Independent Technology Services
My name is Gary Hughes. I am the developer behind Independent Technology Services. My wife, Tempie, and I live in McKinney, Texas. We have been married for 22 years, and we both spend our days working with technology.
I grew up in a small town in East Texas, and my love for technology began when I was a boy. Upon seeing an Atari 2600 video game for the first time, I knew I had to learn how to make games of my own. With a bit of guidance from my uncle who taught a high school computer math class, I began teaching myself to program computers when I was twelve years old. I first learned to write BASIC programs on a Texas Instruments TI-99/4A that I received as a Christmas gift from my grandparents. I later learned that my grandfather had really wanted to buy me a fiddle, but my uncle convinced him the computer was a more practical gift.
I was mainly interested in creating my own games, but I only knew one language at the time – BASIC (Beginner’s All-Purpose Symbolic Instruction Code). BASIC is an interpreted language. The speed of execution of BASIC programs is reduced by the overhead of the interpreter layer that must translate the code into machine language to execute it. At that time, the reduction in speed was significant enough to make BASIC a poor choice for all but the most trivial games. I realized I would need to learn assembly language to get the speed and responsiveness required, so I taught myself to write programs using 6510 assembly language on my father’s Commodore 64. After learning about graphics programming with the VIC-II chip and hardware interrupts for managing multiple sprites on the screen, I also took on the challenge of learning how to create polyphonic music using the SID chip. Polyphonic music, producing multiple sounds at once to make chords, wasn’t common in home computers at the time. The Commodore was one of the first, using the SID (sound interface device) chip to produce three tones simultaneously. I used this to create background music for my games – mostly comprised of rock-style power chords.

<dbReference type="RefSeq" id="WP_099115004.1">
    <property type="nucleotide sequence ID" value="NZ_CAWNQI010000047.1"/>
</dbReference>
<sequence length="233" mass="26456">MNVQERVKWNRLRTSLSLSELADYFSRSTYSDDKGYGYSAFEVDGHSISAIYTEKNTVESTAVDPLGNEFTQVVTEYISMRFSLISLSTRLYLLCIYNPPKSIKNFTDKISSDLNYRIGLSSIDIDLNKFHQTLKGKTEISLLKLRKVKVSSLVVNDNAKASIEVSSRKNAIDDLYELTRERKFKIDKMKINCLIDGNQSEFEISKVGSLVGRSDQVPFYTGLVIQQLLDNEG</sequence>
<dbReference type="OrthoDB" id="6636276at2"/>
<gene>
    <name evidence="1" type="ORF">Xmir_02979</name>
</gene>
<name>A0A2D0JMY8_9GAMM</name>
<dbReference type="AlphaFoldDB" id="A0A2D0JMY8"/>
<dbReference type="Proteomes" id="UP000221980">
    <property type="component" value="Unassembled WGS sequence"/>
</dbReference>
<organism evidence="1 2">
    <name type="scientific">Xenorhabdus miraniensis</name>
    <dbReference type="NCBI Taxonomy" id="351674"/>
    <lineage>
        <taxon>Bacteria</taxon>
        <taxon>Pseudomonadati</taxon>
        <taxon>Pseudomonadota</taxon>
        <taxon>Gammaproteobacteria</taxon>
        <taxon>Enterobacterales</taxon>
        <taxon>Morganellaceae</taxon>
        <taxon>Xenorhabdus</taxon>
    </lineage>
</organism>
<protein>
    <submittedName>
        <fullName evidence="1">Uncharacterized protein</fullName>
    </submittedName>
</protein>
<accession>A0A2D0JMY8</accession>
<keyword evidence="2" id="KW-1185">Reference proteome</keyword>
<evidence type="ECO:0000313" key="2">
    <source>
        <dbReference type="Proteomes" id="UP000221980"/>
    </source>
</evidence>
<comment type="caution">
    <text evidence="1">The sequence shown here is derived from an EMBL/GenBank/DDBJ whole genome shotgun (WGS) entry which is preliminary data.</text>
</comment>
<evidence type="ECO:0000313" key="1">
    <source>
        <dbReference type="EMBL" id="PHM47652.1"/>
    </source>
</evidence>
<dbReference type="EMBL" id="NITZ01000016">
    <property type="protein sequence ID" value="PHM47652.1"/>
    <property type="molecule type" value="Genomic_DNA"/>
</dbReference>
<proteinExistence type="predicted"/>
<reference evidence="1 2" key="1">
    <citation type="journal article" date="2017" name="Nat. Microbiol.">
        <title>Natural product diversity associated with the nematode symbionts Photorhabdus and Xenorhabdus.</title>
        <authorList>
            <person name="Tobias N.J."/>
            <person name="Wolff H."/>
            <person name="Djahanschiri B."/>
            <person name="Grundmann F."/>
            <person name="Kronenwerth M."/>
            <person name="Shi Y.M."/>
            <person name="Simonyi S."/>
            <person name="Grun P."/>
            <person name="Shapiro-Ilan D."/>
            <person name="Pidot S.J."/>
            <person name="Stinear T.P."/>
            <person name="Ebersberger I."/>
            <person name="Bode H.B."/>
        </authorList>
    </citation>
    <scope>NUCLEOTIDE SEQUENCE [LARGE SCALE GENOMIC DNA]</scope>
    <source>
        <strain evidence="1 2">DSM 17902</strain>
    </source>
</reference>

I created a few games for my own entertainment. I remember carrying around a stack of dot-matrix code print-outs to class for debugging sessions after my classwork was complete. In 1987, I submitted a game titled “GeoMania 3D” and an accompanying article to Compute!’s Gazette hoping that it would be published in their magazine. It was a 2D shooter game with the objective being to shoot a random series of 3D animated geometric shapes raining down on you from space. Unfortunately, I received a letter telling me that my game lacked originality. I was a sophomore in high school at that time, and I didn’t yet have the confidence to shake off the rejection and try again. Instead, I gave up game development for a while and began using my new programming skills in more utilitarian projects. I created a simple grade book management program for one of my high school teachers, and I played around with my own homemade version of Music Construction Set.
I enjoyed software development, and I still had hopes of one day becoming a professional video game developer. But my father convinced me to pursue an education in electronics instead of computer science. His reasoning was that understanding the hardware would make developing software much easier. So I studied electronics engineering technology at DeVry University, and I went on to pursue a career in software development that has spanned more than twenty years.
I have worked in a variety of industries, including telecommunications, oil & gas, forest products, logistics, and real estate. I’ve worked with business of all sizes, from sole proprietors and small startups to Fortune 500 companies. I’ve worked as a contractor for much of my career, either through a third-party agency or independently. I thoroughly enjoy the work that I do, and I can’t imagine doing anything else. It’s quite rewarding to see the software I’ve produced being used around the world.